With more countries starting the auction process, the U.K. announced its intention in April, to sell off recently vacated prime 800MHz spectrum, seen by many as vital for rural wireless broadband expansion. This is happening as a consequence of the switchover from analog to digital broadcasting technology. In many countries this has already happened and globally is expected to be completed before the end of the decade. With the change in technology, broadcasters have the ability to transmit a greater number of channels, thus satisfying public demand, while using less spectrum. It is this development that is making spectrum available and is referred to in some regions as the “Digital Dividend.”
UHF spectrum, 700MHz to 900MHz, is attractive to many users because it covers what is known as the “sweet spot” for radio transmission. This sweet spot is where the ideal balance between range, bandwidth and cost resides. It is for this reason that this particular spectrum is so attractive to many users. The main competing demands for this spectrum are from broadcasters wishing to deliver HDTV using the DVB-T2 protocol (or similar) and cellular network operators looking to deploy LTE. There are however other interesting proposals such as white space usage.
Importantly, it is not just the competing interests for this spectrum that need to be considered, but also the effect of these new services on the many millions of pieces of existing equipment that are out there in the market place that users will expect to be able to be used for some years to come. These factors are explored in greater detail in a recent white paper from Aviat Networks that covers both the technical and organizational issues raised by this process and how they have been tackled in a number of major markets around the globe
Regulatory Manager, Aviat Networks
The introduction of new high-speed 4G mobile technologies is gathering pace, but there are indications that many operators still do not have a clear understanding of what impact this will have on their backhaul networks. With the forecasted demise of copper-based backhaul in U.S. networks, operators are faced with the critical decision between deploying either fiber or microwave to the cell-site.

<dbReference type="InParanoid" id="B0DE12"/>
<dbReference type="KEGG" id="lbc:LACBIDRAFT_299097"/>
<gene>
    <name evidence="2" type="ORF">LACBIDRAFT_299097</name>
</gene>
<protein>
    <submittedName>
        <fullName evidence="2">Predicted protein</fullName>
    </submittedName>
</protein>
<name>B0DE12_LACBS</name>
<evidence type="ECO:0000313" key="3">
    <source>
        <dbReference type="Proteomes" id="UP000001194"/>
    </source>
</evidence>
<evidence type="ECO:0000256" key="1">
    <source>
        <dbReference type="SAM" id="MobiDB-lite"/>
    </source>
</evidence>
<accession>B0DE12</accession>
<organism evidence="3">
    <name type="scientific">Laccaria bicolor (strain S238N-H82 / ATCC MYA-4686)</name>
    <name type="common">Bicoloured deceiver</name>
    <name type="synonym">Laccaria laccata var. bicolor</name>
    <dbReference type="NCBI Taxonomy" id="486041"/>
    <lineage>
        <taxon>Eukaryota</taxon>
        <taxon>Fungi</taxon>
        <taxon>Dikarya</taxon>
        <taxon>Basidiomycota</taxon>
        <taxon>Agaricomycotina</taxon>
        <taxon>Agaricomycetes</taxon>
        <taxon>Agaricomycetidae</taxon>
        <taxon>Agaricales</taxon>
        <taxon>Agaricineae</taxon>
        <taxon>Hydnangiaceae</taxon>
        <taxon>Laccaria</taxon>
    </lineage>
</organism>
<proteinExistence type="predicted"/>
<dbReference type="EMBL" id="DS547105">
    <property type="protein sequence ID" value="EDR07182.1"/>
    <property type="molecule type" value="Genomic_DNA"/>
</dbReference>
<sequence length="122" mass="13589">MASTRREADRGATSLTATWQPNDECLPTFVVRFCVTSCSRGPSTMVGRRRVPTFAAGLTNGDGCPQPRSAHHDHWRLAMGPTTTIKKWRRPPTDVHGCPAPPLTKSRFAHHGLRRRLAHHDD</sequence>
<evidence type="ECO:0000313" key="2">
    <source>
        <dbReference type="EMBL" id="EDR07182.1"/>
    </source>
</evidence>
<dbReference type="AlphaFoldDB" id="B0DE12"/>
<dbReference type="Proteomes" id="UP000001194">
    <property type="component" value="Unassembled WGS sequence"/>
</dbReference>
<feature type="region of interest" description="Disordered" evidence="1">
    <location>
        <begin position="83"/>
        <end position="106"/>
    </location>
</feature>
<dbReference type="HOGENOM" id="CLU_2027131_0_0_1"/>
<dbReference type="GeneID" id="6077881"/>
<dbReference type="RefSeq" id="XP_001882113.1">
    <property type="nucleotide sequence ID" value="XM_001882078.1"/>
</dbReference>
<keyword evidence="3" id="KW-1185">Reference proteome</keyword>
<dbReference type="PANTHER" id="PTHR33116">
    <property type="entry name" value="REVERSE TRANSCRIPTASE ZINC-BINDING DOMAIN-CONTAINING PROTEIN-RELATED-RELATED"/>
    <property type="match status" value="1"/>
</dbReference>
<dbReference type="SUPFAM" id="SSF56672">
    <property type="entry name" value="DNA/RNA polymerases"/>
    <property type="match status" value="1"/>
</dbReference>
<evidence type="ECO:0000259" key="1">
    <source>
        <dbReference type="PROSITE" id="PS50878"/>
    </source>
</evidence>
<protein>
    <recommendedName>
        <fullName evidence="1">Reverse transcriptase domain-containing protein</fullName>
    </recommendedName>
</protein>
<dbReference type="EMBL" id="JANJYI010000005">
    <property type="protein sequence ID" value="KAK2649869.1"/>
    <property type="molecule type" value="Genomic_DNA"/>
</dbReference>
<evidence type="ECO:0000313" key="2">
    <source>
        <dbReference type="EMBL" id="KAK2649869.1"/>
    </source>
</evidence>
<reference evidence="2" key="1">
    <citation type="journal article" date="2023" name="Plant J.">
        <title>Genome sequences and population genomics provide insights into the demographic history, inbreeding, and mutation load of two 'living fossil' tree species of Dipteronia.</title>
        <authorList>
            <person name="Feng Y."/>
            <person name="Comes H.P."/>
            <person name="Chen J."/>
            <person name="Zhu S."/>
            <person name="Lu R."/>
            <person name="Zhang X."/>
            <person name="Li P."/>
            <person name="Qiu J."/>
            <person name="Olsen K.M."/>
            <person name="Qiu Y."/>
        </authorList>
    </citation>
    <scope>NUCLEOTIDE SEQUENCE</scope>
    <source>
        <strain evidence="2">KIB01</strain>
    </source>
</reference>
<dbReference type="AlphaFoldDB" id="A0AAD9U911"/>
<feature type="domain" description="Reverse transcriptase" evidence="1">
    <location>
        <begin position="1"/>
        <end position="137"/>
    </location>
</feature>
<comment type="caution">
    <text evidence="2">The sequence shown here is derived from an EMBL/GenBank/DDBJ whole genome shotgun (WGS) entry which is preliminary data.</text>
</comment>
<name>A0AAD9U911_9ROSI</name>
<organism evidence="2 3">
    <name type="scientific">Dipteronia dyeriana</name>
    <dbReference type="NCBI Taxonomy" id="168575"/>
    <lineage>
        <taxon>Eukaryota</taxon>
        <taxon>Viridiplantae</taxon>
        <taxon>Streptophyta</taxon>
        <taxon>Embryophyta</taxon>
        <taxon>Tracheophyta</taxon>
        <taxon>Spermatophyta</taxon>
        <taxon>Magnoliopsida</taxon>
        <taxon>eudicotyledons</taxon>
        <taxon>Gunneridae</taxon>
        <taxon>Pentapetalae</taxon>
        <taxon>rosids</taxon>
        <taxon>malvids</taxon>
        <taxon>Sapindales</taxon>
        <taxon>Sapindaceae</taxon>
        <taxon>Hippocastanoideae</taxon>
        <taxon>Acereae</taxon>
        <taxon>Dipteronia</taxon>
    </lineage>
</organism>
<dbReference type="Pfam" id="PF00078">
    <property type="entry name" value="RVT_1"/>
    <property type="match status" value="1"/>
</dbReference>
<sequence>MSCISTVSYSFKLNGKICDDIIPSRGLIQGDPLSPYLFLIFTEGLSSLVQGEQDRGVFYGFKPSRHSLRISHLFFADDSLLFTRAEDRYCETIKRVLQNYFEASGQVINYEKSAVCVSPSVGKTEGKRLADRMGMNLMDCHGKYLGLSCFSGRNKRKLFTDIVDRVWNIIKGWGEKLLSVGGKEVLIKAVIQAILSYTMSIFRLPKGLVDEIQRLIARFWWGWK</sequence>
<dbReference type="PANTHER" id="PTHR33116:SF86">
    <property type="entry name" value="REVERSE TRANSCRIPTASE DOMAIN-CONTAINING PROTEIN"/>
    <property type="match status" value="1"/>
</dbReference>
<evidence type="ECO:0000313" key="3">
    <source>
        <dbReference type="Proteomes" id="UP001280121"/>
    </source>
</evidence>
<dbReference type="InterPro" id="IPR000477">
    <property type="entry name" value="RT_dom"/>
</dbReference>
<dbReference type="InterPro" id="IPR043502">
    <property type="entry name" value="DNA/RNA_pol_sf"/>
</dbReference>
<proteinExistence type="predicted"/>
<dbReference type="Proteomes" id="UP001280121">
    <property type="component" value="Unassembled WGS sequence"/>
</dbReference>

The problem lies in the uncertainty surrounding what the true future capacity needs for 4G/LTE will be. Misreading this requirement could ultimately lead to over-building backhaul capacity, resulting in the waste of enormous amounts of network investments; money that instead could be put into more substantive ways of increasing network capacity, such as investing in new spectrum.
Driven by this uncertainty, operators risk making commitments that lock in the high lifecycle costs of building or leasing fiber – costs that far exceed that of a typical microwave connection. In reality, deploying fiber to the cellsite due to concerns about running out of backhaul capacity is a significant overkill. Based upon the 4G technologies and deployment scenarios, it is possible to predict what the maximum backhaul needs for 4G sites will be, meaning that in many cases operators can avoid a budget burden that they must live with for years to come.
So when it comes to backhaul need for 4G what is needed is a “dose of reality,” that then enables optimal backhaul network planning that balances realistic capacity expectations with total cost.
Check back for the second part of this post next week, when I take a look at some of the things that are driving this uncertainty.
Director of Marketing, Aviat Networks